Ignorance Isn’t Always Bliss

When I think of doing research, I think of writing papers and boring schoolwork. Most of the time, this is the case, but on one particular “research project” it was different, because I actually cared about what I was reading. In high school, one of my best friends Meg came up to me with an idea for a new club at school. She wanted to bring awareness about autism to our school as well as form a Special Olympics Club because she had recently gone to a football game and heard a man speak about autism. Before she went, she had never really thought about the word “retarded” or how it might affect other people. After all being in high school, there was never a day when you didn’t hear it. She told me his name was Frank and that the way he spoke and his story was the reason she wanted to bring this to our school. And so I began to research autism and what it meant, how it worked. I had never really thought about it before. Why we use the word “retarded” and how it might make others feel. So I began researching it and asking questions until I had found a lot of information about it and all of my questions had been answered. Then, I decided to join Meg and bring a campaign “Spread the Word to End the Word” to campus. At first, we received a lot of judgment and a lot of “I really don’t care”, but after getting the seniors behind us, we actually did a pretty good job getting the information about it out there. We were even able to convince the school to let us bring a speaking in to talk to the entire school about autism.

We got people talking about it, starting conversations. This was very important because in order to succeed, people have to be aware. And sure there are always going to be some people that you just can’t do anything about who will never change their ways, but even if we just changed one or two people’s view on it, it’s still one or two more than we would have had we not taken the time to research something that we were interested in, cared about, and believed in.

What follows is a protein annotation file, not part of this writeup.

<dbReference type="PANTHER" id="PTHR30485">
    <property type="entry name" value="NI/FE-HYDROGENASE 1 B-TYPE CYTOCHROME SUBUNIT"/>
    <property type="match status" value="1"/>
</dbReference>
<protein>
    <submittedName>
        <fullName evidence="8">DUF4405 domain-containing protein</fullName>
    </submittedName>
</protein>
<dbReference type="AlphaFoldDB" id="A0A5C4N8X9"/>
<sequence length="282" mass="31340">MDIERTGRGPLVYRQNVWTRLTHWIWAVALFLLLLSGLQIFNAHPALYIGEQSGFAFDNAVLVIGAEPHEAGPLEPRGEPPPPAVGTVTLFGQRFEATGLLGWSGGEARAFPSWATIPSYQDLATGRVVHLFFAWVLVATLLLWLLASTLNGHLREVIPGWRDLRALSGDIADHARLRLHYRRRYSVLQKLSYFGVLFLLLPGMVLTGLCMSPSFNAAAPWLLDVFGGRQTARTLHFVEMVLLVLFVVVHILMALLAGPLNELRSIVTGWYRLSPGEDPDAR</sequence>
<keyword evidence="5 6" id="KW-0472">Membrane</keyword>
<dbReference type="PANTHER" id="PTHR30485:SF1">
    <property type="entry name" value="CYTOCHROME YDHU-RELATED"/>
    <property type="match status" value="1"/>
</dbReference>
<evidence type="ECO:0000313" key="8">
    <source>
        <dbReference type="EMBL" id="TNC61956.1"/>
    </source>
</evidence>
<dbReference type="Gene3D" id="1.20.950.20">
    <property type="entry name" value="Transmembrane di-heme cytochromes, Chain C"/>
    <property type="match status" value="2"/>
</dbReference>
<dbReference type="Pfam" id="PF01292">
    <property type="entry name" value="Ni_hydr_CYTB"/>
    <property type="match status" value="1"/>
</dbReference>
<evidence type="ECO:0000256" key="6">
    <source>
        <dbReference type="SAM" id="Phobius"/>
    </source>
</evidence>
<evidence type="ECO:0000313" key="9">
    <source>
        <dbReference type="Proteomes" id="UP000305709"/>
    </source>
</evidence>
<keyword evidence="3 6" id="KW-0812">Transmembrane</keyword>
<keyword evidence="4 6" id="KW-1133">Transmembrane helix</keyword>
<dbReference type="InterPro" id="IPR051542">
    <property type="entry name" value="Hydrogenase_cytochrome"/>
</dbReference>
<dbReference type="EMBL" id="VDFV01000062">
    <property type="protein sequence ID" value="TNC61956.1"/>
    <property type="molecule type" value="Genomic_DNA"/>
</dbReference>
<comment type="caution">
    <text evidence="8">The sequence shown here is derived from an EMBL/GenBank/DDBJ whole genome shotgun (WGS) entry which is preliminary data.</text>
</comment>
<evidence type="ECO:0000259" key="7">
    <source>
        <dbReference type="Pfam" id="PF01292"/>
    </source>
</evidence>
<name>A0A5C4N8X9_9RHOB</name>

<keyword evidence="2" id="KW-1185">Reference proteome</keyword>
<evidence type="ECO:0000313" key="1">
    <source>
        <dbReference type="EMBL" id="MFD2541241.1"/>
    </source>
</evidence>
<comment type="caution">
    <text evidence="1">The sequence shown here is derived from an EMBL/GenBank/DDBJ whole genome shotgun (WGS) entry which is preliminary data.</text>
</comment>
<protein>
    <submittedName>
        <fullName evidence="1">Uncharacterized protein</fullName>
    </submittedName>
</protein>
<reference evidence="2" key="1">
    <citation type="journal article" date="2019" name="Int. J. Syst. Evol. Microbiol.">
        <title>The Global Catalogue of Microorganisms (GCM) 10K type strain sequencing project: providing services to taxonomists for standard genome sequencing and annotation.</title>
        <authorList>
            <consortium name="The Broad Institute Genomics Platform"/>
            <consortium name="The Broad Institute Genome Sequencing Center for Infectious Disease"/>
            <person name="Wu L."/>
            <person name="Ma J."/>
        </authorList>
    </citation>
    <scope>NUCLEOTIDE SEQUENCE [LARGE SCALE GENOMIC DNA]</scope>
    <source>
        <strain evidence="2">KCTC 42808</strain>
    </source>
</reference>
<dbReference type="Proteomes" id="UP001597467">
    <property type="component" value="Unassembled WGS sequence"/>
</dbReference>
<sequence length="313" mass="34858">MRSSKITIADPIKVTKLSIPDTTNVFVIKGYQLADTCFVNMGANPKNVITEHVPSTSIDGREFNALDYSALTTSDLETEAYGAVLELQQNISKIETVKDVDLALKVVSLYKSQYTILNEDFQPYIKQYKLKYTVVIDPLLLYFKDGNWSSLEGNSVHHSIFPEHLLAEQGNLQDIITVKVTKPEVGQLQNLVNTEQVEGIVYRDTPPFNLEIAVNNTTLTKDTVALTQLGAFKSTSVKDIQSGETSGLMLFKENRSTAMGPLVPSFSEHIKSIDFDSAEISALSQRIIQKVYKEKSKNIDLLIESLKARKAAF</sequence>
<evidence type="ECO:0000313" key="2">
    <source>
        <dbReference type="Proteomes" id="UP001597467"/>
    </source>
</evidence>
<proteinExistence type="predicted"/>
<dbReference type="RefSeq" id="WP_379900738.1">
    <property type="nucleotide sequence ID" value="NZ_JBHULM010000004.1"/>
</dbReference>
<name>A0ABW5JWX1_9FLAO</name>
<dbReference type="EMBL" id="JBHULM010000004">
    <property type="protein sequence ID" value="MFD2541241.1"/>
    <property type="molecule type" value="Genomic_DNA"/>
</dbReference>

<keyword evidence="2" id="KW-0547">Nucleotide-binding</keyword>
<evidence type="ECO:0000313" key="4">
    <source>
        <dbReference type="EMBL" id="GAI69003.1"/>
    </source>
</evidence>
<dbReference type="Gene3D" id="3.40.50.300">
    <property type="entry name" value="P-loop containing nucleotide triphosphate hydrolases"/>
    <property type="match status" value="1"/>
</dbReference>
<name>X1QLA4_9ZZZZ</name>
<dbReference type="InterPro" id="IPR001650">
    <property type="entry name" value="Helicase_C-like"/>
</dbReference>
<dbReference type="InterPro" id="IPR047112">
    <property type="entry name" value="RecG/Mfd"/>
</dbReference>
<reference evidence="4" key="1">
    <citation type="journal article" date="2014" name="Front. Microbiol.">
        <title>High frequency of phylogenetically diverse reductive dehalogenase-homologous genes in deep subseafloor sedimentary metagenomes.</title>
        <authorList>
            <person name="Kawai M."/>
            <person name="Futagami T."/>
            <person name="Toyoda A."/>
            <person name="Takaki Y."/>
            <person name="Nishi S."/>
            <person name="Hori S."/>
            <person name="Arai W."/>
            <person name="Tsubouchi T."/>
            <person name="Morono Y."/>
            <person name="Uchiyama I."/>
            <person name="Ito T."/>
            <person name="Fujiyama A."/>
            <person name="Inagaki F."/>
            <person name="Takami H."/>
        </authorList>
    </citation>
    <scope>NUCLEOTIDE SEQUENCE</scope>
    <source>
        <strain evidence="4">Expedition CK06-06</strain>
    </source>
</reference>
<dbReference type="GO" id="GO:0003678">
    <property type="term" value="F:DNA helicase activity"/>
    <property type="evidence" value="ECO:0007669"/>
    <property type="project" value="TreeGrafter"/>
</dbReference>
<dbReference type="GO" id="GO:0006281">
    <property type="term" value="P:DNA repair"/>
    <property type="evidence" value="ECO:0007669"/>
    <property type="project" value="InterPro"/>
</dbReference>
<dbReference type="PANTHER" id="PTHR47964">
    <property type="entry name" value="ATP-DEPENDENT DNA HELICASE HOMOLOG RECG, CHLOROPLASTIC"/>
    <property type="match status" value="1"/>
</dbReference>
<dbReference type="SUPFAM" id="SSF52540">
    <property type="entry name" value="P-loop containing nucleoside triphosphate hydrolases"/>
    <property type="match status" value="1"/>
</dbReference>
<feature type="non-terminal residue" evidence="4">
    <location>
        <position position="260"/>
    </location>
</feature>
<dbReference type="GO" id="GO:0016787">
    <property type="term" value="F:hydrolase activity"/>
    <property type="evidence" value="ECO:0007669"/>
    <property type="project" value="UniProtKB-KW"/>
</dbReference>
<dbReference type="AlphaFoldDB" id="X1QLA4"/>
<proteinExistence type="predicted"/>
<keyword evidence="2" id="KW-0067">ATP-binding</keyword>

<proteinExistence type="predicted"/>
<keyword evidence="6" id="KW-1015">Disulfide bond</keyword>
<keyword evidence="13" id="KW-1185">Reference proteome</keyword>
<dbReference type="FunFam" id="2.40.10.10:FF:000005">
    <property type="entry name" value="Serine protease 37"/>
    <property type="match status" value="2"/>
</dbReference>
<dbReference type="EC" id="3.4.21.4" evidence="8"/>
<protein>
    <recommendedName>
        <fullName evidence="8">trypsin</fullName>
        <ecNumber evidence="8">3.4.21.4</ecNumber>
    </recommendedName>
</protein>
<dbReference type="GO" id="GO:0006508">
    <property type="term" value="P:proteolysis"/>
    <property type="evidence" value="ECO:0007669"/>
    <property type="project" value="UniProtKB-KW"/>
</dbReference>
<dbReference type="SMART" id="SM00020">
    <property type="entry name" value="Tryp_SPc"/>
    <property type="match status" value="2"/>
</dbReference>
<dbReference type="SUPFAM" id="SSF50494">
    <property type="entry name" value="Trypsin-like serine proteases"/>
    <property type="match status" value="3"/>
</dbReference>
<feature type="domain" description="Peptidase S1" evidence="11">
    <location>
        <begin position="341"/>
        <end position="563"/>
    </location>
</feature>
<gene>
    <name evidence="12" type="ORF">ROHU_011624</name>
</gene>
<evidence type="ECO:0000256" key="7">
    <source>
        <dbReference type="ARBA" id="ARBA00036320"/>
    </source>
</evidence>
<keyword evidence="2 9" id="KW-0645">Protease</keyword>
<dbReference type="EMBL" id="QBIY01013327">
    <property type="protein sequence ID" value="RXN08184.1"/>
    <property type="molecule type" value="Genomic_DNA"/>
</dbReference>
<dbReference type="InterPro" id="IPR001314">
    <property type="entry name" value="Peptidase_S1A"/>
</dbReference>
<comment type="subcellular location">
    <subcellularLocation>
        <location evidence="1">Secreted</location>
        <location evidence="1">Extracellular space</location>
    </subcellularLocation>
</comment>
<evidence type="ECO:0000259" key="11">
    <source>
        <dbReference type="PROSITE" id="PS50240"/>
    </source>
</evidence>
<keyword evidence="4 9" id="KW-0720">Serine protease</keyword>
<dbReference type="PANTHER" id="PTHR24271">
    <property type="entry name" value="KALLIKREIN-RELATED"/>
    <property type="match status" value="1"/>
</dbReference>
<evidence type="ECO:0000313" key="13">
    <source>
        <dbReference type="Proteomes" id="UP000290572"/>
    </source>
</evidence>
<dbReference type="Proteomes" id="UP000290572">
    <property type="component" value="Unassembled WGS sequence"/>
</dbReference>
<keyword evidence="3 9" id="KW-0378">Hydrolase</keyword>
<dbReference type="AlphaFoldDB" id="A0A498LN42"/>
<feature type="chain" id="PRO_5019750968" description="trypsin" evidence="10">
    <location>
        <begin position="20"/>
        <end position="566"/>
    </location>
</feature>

After researching it, I look at people with autism as well as people that ignorantly use the word “retarded” differently. Obviously, I don’t find the word “retarded” even remotely funny and find those that knowingly use it ignorant and disrespectful because why else would someone use a word that they know hurts someone else’s feelings on purpose. I also have a newfound respect towards those with autism as well as a fascination because after being around people my entire life, interestingly enough, in general the people with autism are more positive and intelligent than someone without it because they focus on the bright side and they work harder than others to become the best and brightest that they can possibly be.

Taking the time to research autism was life-changing for me because not only did it provide me with a platform in high school to lead others, but also an opportunity to get to know a lot of very cool people that I wouldn’t have gotten to know otherwise.




One thought on “Ignorance Isn’t Always Bliss

  1. I really enjoyed reading your post. I completely agree with you about the use of the word “retarded” and I also did something like this at my high school in order to show people how hurtful the word can actually be. I think that you did a great job explaining how you found out about this and how you became passionate about this autism and the word “retarded”. I also liked your use of many different sentence structures however you should just be careful of run on sentences because there were a few throughout the essay.


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